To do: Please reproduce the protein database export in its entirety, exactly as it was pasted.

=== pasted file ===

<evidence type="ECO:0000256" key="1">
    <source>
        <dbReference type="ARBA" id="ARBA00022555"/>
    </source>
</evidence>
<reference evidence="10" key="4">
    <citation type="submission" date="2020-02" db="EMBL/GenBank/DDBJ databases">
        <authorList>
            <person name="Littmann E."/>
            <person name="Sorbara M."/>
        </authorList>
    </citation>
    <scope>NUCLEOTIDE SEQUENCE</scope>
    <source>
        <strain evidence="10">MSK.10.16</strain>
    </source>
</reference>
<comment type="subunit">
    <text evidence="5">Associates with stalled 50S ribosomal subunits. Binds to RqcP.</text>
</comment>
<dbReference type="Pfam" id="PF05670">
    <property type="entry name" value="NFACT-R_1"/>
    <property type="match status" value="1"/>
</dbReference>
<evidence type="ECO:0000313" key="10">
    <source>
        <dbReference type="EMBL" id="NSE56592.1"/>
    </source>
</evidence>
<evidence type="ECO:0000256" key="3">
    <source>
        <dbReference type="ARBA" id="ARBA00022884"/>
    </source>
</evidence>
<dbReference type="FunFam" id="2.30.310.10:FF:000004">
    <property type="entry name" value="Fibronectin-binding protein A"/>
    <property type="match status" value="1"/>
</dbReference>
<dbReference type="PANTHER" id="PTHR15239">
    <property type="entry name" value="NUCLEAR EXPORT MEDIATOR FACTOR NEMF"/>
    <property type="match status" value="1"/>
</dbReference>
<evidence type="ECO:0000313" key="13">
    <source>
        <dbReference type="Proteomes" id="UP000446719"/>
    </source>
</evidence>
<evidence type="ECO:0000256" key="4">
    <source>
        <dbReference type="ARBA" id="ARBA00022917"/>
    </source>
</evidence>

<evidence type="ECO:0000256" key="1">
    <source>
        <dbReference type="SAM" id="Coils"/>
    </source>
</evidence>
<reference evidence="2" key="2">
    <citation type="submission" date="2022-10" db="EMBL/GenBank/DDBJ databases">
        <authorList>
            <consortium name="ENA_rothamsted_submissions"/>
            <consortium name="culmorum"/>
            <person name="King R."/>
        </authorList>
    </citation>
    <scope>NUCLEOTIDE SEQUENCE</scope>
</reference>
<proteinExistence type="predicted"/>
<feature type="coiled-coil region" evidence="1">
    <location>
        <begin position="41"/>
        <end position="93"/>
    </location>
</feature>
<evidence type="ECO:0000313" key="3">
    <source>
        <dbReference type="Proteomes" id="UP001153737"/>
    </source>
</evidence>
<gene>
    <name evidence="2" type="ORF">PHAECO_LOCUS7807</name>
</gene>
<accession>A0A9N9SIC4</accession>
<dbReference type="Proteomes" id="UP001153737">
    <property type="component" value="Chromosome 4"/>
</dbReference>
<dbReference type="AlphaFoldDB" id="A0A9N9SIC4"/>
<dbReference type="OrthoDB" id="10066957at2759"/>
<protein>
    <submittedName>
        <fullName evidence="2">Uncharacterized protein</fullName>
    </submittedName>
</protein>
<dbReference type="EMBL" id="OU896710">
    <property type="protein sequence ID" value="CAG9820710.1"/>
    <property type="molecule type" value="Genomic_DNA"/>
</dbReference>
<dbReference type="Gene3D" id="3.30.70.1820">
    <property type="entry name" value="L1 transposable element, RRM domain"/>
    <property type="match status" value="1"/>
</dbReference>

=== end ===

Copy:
<evidence type="ECO:0000256" key="1">
    <source>
        <dbReference type="ARBA" id="ARBA00022555"/>
    </source>
</evidence>
<reference evidence="10" key="4">
    <citation type="submission" date="2020-02" db="EMBL/GenBank/DDBJ databases">
        <authorList>
            <person name="Littmann E."/>
            <person name="Sorbara M."/>
        </authorList>
    </citation>
    <scope>NUCLEOTIDE SEQUENCE</scope>
    <source>
        <strain evidence="10">MSK.10.16</strain>
    </source>
</reference>
<comment type="subunit">
    <text evidence="5">Associates with stalled 50S ribosomal subunits. Binds to RqcP.</text>
</comment>
<dbReference type="Pfam" id="PF05670">
    <property type="entry name" value="NFACT-R_1"/>
    <property type="match status" value="1"/>
</dbReference>
<evidence type="ECO:0000313" key="10">
    <source>
        <dbReference type="EMBL" id="NSE56592.1"/>
    </source>
</evidence>
<evidence type="ECO:0000256" key="3">
    <source>
        <dbReference type="ARBA" id="ARBA00022884"/>
    </source>
</evidence>
<dbReference type="FunFam" id="2.30.310.10:FF:000004">
    <property type="entry name" value="Fibronectin-binding protein A"/>
    <property type="match status" value="1"/>
</dbReference>
<dbReference type="PANTHER" id="PTHR15239">
    <property type="entry name" value="NUCLEAR EXPORT MEDIATOR FACTOR NEMF"/>
    <property type="match status" value="1"/>
</dbReference>
<evidence type="ECO:0000313" key="13">
    <source>
        <dbReference type="Proteomes" id="UP000446719"/>
    </source>
</evidence>
<evidence type="ECO:0000256" key="4">
    <source>
        <dbReference type="ARBA" id="ARBA00022917"/>
    </source>
</evidence>

<evidence type="ECO:0000256" key="1">
    <source>
        <dbReference type="SAM" id="Coils"/>
    </source>
</evidence>
<reference evidence="2" key="2">
    <citation type="submission" date="2022-10" db="EMBL/GenBank/DDBJ databases">
        <authorList>
            <consortium name="ENA_rothamsted_submissions"/>
            <consortium name="culmorum"/>
            <person name="King R."/>
        </authorList>
    </citation>
    <scope>NUCLEOTIDE SEQUENCE</scope>
</reference>
<proteinExistence type="predicted"/>
<feature type="coiled-coil region" evidence="1">
    <location>
        <begin position="41"/>
        <end position="93"/>
    </location>
</feature>
<evidence type="ECO:0000313" key="3">
    <source>
        <dbReference type="Proteomes" id="UP001153737"/>
    </source>
</evidence>
<gene>
    <name evidence="2" type="ORF">PHAECO_LOCUS7807</name>
</gene>
<accession>A0A9N9SIC4</accession>
<dbReference type="Proteomes" id="UP001153737">
    <property type="component" value="Chromosome 4"/>
</dbReference>
<dbReference type="AlphaFoldDB" id="A0A9N9SIC4"/>
<dbReference type="OrthoDB" id="10066957at2759"/>
<protein>
    <submittedName>
        <fullName evidence="2">Uncharacterized protein</fullName>
    </submittedName>
</protein>
<dbReference type="EMBL" id="OU896710">
    <property type="protein sequence ID" value="CAG9820710.1"/>
    <property type="molecule type" value="Genomic_DNA"/>
</dbReference>
<dbReference type="Gene3D" id="3.30.70.1820">
    <property type="entry name" value="L1 transposable element, RRM domain"/>
    <property type="match status" value="1"/>
</dbReference>